Saturday, January 23, 2010

In His Own Words: Speech Before the Munich Court

Then I was seventeen I came to Vienna, and there I learned to study and observe three important problems: the social question, the race problem, and, finally, the Marxist movement. I left Vienna a confirmed anti-Semite, a deadly foe of the whole Marxist world outlook, and pan-German in my political principles. And since I knew that the German destiny of German-Austria would not be fought out in the Austrian Army alone, but in the German and Austrian Army, I enlisted in the German Army....

When, on November 7, [1918] it was announced that the Revolution had broken out in Munich, I at first could not believe it. At that time there arose in me the determination to devote myself to politics. I went through the period of the Soviets, and as a result of my opposition to them I came in contact with the National Socialist German Workers Movement, which at that time numbered six members. I was the seventh. I attached myself to this party, and not to one of the great political parties where my prospects would have been better, because none of the other parties understood or even recognized the decisive, fundamental problem.

By Marxism I understand a doctrine which in principle rejects the idea of the worth of personality, which replaces individual energy by the masses and thereby works the destruction of our whole cultural life. This movement has utilized monstrously effective methods and exercised tremendous influence on the masses, which in the course of three or four decades could have no other result than that the individual has become his own brother's foe, while at the same time calling a Frenchman, an Englishman, or a Zulu his brother. This movement is distinguished by incredible terror, which is based on a knowledge of mass psychology....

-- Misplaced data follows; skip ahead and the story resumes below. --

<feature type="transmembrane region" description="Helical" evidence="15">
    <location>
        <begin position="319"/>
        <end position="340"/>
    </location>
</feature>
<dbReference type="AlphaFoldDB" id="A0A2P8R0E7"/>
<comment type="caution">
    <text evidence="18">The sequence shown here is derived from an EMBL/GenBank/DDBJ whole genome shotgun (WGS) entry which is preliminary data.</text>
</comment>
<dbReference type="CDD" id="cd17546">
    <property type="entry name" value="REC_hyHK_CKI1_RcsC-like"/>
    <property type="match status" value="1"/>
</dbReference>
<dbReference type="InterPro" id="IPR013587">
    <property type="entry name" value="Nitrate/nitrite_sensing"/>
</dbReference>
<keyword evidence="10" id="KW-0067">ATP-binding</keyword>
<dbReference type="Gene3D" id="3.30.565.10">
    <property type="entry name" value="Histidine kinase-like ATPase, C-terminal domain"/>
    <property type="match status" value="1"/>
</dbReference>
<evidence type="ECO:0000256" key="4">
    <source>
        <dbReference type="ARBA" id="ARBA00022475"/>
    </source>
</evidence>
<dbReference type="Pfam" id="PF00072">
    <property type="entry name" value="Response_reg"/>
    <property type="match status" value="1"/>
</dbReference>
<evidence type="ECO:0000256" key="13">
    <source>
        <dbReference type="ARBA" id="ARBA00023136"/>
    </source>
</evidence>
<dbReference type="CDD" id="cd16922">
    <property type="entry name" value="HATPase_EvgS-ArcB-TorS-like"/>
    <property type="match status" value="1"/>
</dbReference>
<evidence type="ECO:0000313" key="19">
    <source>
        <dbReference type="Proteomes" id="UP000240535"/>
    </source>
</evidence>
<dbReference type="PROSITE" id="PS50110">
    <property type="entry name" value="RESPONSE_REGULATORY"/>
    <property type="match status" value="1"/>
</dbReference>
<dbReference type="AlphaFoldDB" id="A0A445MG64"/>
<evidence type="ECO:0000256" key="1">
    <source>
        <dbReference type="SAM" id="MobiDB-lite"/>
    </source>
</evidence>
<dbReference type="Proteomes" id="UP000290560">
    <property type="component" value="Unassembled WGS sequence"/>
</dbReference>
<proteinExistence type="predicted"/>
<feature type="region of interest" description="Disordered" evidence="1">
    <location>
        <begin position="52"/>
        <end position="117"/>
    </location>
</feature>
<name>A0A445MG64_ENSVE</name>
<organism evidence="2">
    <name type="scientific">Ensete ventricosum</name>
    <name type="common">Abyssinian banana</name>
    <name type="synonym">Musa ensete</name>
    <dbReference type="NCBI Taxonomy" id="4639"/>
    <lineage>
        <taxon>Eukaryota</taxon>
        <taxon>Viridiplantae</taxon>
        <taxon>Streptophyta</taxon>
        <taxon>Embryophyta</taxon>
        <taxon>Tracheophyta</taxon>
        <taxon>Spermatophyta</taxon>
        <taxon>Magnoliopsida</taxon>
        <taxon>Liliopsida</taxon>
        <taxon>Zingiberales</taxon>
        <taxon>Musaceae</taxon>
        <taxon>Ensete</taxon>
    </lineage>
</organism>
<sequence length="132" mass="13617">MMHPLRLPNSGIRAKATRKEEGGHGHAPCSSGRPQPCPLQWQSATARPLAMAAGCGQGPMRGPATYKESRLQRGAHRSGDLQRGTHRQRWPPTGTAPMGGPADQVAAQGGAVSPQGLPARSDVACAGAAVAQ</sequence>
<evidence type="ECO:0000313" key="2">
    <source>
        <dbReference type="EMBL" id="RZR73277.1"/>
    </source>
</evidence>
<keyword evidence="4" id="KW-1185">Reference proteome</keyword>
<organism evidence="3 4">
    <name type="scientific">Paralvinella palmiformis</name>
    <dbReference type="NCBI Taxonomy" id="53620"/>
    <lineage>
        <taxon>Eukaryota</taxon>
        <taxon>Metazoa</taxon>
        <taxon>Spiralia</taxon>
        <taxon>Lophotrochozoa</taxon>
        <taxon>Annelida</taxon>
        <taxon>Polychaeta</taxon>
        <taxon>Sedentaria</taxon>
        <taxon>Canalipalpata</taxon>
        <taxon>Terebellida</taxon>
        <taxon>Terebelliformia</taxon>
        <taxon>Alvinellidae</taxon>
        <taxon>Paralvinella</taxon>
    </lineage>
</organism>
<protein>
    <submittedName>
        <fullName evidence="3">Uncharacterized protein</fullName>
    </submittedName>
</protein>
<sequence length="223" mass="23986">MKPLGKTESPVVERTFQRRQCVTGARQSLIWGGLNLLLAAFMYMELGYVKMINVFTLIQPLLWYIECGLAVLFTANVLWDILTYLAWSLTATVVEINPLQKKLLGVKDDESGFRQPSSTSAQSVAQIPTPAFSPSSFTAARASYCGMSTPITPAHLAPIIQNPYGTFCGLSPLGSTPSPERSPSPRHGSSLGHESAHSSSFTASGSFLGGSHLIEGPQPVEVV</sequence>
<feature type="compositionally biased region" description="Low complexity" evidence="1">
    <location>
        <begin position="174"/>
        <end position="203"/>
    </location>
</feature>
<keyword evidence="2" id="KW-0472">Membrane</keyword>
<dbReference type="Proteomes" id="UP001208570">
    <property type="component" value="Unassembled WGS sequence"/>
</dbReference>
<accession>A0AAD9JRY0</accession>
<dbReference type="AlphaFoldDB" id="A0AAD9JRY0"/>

The German Revolution is a revolution, and therefore successful high treason; it is well known that such treason is never punished....

For us it was a filthy crime against the German people, a stab in the back of the German nation. The middle class could not take up arms against it because the middle
class did not understand the whole revolution. It was necessary to start a new struggle and to incite against the Marxist despoilers of the people who did not even belong to the German race - which is where the Marxist problem is linked with the race problem, forming one of the most difficult and profound questions of our time....

From:

Hitler Speech Archive

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